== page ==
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The Plight of Ukrainian Horses- One Stable’s Story

Filed under: Breaking News,Featured,The Buzz |     

Getting the horses outside for a bit of exercise in Kyiv.

By: Brittany Bevis

What’s on your to-do list for today? Perhaps, you need to order more hay, pick up a few bags of grain, or purchase medication. You probably plan to get your horses outside for a bit of exercise or do a training session to prepare for an upcoming competition.

But what if you couldn’t do any of these things? These daily tasks that we take for granted here in the US simply aren’t possible for stables in Ukraine anymore, if they’re still standing, that is.

News coverage of the Russian invasion of Ukraine places considerable focus on war efforts, talks of sanctions, and the plight of citizens caught up in the crossfire, but animals are being affected as well, especially the region’s horses.

Halina Brodska

Halina Brodska is the co-owner of Free Riding Club in Kyiv, the capital city of Ukraine. The club, which is located near the city center, operates as a horseback riding school for children and adults. Instructors provide lessons on fundamentals and specialize in Show Jumping and Dressage. They also hold riding camps throughout Ukraine and provide scholarships for talented young equestrians. They often rescue sports horses in need, as a result of trauma or an owners’ financial problems, and give the animals new life as school horses.

You might be surprised to learn that Halina wasn’t shocked when the attacks began. She’d anticipated that something like this would happen; she just didn’t know when. “The first bombing hit outside Kyiv,” she says. “We weren’t scared at first. We expected the attack, because Russia has been fighting with us since 2014, and many centuries before. Personally, I expected something like Georgya [when Russia invaded ten years ago] and hoped for NATO’s help. So, we expected the attack to be stopped in a week, and we believed they wouldn’t attack Kyiv.”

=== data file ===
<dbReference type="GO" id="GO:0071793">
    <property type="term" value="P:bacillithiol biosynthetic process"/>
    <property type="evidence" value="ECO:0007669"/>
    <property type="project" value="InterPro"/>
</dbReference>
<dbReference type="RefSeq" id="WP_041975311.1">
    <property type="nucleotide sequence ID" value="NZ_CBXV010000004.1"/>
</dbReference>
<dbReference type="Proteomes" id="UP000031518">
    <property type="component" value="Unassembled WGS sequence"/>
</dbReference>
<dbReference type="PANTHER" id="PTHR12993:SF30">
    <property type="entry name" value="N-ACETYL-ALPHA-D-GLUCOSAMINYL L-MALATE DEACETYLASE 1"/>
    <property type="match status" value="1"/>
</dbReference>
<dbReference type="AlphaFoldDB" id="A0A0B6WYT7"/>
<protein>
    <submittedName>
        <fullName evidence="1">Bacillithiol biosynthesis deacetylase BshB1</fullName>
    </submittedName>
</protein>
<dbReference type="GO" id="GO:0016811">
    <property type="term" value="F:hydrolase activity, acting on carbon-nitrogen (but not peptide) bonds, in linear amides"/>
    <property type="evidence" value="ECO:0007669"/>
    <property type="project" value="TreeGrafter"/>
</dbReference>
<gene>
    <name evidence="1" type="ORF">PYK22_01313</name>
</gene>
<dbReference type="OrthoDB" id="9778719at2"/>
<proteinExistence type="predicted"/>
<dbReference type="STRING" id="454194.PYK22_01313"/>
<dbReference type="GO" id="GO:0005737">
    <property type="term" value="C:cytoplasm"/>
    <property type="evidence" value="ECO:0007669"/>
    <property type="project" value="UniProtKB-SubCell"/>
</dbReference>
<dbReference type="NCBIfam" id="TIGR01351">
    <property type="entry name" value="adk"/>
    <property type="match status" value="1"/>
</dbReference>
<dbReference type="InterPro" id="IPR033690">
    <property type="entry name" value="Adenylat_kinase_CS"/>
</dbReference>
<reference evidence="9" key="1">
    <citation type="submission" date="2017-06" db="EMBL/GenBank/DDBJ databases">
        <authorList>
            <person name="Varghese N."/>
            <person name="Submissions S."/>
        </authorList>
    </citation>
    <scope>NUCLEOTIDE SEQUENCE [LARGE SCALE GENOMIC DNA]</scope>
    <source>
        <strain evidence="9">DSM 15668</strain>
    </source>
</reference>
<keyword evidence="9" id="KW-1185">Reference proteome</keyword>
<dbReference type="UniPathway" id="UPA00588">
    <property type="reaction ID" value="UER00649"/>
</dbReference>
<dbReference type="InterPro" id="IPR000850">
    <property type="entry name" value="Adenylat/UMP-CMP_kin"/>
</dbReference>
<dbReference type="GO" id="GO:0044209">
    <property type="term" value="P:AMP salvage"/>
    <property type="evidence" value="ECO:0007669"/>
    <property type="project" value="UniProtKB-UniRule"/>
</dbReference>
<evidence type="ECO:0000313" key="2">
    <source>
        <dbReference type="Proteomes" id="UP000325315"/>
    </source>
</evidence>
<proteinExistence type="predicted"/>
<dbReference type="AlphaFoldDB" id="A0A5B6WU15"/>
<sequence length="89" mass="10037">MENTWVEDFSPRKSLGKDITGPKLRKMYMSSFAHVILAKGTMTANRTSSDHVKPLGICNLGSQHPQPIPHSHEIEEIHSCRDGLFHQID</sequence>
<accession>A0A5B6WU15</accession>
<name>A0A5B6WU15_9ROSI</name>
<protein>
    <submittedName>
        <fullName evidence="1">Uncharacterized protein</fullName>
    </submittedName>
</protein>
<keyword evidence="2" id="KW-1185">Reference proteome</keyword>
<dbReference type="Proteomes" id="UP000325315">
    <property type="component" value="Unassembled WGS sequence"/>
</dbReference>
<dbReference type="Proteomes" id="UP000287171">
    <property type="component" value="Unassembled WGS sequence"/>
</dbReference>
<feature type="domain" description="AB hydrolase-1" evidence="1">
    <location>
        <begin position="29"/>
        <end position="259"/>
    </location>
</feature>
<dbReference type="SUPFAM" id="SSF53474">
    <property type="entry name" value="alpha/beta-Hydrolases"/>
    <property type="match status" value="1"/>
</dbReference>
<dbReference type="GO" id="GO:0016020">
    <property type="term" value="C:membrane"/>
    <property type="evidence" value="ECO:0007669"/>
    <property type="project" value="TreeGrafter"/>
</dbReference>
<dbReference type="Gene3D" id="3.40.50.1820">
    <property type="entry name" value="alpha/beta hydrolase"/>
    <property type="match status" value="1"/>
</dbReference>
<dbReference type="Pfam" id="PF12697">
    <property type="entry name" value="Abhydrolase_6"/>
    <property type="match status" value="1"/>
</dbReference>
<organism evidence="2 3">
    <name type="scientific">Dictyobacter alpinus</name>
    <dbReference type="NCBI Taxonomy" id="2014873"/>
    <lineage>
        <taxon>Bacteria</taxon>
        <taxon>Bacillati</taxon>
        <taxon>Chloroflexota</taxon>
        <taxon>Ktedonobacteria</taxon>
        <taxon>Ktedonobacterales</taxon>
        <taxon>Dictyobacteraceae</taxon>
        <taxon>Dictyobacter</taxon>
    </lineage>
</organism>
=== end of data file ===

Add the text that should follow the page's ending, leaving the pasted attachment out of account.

During the first day of the attacks, Halina spent hours watching the news. As bomb shell geography increased dramatically and airports were hit by strikes, she understood that this was something entirely different.  “When the Russians hit all the airports the very first day, I understood it was going to be like the Chechen War. So, those in our team who have children, like me and my partner, took our families closer to the European border. One coach and groom stayed with the horses and had instructions for the best and worst scenarios.”

The staff reduced the horses’ feed portions immediately, because riding classes stopped, and the animals wouldn’t be getting as much exercise. They started buying hay, pellets, oats, and straw, because they needed to stock up for several months. That was the best case scenario.

The worst case scenario? “In case of a total bombing, I told my staff to release the horses out of the stable before saving themselves,” Halina says.

Many equestrians watching the events unfold from afar have asked why stables didn’t try to evacuate horses once the attacks began. The answer is complex and involves a number of factors, including limited trailer availability, cost, and the age of the horses; but, the simple answer is that there just wasn’t enough time.”

“We didn’t think about evacuation, because we have a very small number of horse trailers in Kyiv. Even when we have competitions, one trailer takes four to five trips a day, back and forth to the competition location. We’re a school stable. From the very first day, trailers were busy with expensive, sport horses. Some were blocked at the stables outside Kyiv. Carriers from Western Ukraine were afraid to go to Kyiv.”

“Also, we don’t have enough savings to pay transport and export formalities and to feed horses and staff abroad. Our horses aren’t young and have some health issues, so it’s not that easy to find new owners for them in Europe. Lots of sport horses are now on sale due to the war.”

As a result, Halina believes the only way their stable can stay afloat is if they keep the horses in Kyiv. As attacks have escalated over the past few weeks, that’s now their only choice.

“We bought food for two weeks, at once, and I started looking for donations to secure food for horses and staff for future months,” she says. “I still believe keeping them in Kyiv is the only way we can afford it. We have funds to feed and take care of the stable for the next three months. The horses are living at their home stable at the Kyiv hippodrome. We rent a stable there like several other clubs and stud farms. Sometimes, we have logistical problems with food delivery, and we’re short of medicine for colic at the moment, but we keep searching.”